More Pennsylvania businesses are realizing they have to shop around for a better electric rate to avoid impending rate increases at PPL Electric Utilities that will be as high as 36% starting January 1, 2010.
Shopping, however, can be a complex and time consuming process for business owners. For example, the Sunbury Daily Item takes a look at how the Keystone Forging Co. in Northumberland is looking at their electricity rates.
Keystone President Joe Cipriani is still examining options to decide which energy provider is right for Keystone.
“Right now, we’re working on getting specifics — whether we want to go with a contracted rate or a market rate,” Cipriani said.
The type of electric rate to choose is one of the toughest questions for business owners. No longer are businesses stuck with a plain vanilla rate that's designed around a class average load shape, and doesn't meet the unique needs of business customers, each of which uses electricity differently. With competition, businesses can get customized rates tailored to their individual load factors and usage patterns, which can save them money.
Unlike under the monopoly utility system, where rates routinely fluctuated depending on the cost of fuel and wholesale power, businesses can now get fixed rates for 12, 24, or even more than 36 months, which are especially attractive now due to low energy prices caused by the recession. These fixed rates, aside from locking-in today's low rates, provide budget certainty for businesses planning their operations in the coming year, something that was impossible prior to competition.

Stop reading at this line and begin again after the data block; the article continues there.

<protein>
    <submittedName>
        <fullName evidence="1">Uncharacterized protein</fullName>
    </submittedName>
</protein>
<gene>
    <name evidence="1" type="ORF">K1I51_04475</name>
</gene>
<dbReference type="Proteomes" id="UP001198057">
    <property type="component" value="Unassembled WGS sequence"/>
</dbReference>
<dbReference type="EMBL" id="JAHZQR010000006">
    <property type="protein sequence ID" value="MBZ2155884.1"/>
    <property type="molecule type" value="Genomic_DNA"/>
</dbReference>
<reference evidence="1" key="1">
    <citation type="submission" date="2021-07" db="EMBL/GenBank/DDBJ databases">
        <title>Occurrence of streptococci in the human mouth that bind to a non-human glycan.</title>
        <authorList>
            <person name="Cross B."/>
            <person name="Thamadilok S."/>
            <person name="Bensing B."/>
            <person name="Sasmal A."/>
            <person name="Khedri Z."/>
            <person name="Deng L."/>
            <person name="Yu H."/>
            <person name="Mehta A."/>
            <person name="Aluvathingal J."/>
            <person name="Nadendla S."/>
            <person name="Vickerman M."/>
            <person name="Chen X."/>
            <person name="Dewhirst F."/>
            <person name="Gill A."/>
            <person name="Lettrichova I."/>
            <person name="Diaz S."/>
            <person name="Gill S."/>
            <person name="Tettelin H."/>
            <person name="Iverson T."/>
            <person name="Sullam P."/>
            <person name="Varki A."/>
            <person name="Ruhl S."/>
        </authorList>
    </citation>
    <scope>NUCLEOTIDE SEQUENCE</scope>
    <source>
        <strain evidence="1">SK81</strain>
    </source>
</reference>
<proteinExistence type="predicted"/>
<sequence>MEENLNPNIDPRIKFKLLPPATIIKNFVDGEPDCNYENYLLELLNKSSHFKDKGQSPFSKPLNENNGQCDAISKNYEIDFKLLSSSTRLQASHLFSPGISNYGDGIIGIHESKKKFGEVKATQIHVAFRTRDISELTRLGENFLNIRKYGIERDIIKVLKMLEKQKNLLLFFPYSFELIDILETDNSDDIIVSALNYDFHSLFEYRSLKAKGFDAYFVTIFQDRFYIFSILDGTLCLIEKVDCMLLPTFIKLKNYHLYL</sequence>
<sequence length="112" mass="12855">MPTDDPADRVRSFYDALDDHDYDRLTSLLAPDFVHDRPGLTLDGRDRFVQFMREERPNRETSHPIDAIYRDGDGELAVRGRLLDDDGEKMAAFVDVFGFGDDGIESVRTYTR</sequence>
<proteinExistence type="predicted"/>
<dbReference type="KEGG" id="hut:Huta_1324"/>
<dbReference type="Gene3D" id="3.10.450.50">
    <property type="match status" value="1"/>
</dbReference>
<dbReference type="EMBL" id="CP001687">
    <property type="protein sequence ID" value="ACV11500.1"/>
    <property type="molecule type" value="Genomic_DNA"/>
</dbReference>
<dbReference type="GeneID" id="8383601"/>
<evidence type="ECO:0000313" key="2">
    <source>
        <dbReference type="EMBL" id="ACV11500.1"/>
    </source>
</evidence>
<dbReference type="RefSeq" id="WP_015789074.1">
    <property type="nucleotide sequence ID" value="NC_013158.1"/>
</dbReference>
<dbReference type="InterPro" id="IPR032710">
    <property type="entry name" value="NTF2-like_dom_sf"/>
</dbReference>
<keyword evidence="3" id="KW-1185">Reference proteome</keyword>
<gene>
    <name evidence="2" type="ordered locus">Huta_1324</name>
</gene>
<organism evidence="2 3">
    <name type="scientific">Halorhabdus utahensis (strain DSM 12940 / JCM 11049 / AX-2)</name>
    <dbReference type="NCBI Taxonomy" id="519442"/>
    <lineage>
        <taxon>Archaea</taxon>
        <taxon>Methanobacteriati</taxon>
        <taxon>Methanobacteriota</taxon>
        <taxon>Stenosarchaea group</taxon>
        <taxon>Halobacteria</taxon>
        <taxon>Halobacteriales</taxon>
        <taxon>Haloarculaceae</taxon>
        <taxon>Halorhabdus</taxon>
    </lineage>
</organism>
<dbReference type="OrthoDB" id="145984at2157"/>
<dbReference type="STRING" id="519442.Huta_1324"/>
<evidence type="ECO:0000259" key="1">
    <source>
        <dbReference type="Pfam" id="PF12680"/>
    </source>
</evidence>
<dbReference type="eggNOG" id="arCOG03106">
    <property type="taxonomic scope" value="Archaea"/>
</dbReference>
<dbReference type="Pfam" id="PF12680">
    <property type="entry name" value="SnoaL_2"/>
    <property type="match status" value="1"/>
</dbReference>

Businesses wishing to take a little more risk can opt for a variable or "market" rate that fluctuates with wholesale energy prices. The variable rate allows businesses to take advantage of any future drop in energy prices, but also places the risk of any future increase in rates on them. However, energy companies have come up with innovative ways to mitigate this risk while still allowing their customers to take advantage of any drops in electric rates, through sophisticated products that lock-in certain costs but "float" other costs.
Such "blended" products take a variety of forms. For example, one common product may fix the price of costs that are more volatile and risky to leave open -- such as capacity and ancillary services. However, the product will allow the "energy" rate, which reflects the cost of actual electric supply from the wholesale market, to vary depending on market prices.
Another blended variation may fix the price of a base amount of electric usage, and price any usage above that threshold on variable rates that float with the market. Still another blended option may impose a cap or "collar" to allow the customer's electric rate to vary, but only within a predefined range. This collar allows customers to enjoy the benefits of any price drops while limiting their risk exposure, and still giving them some budget certainty by ensuring that their electric power rate never exceeds a set cap.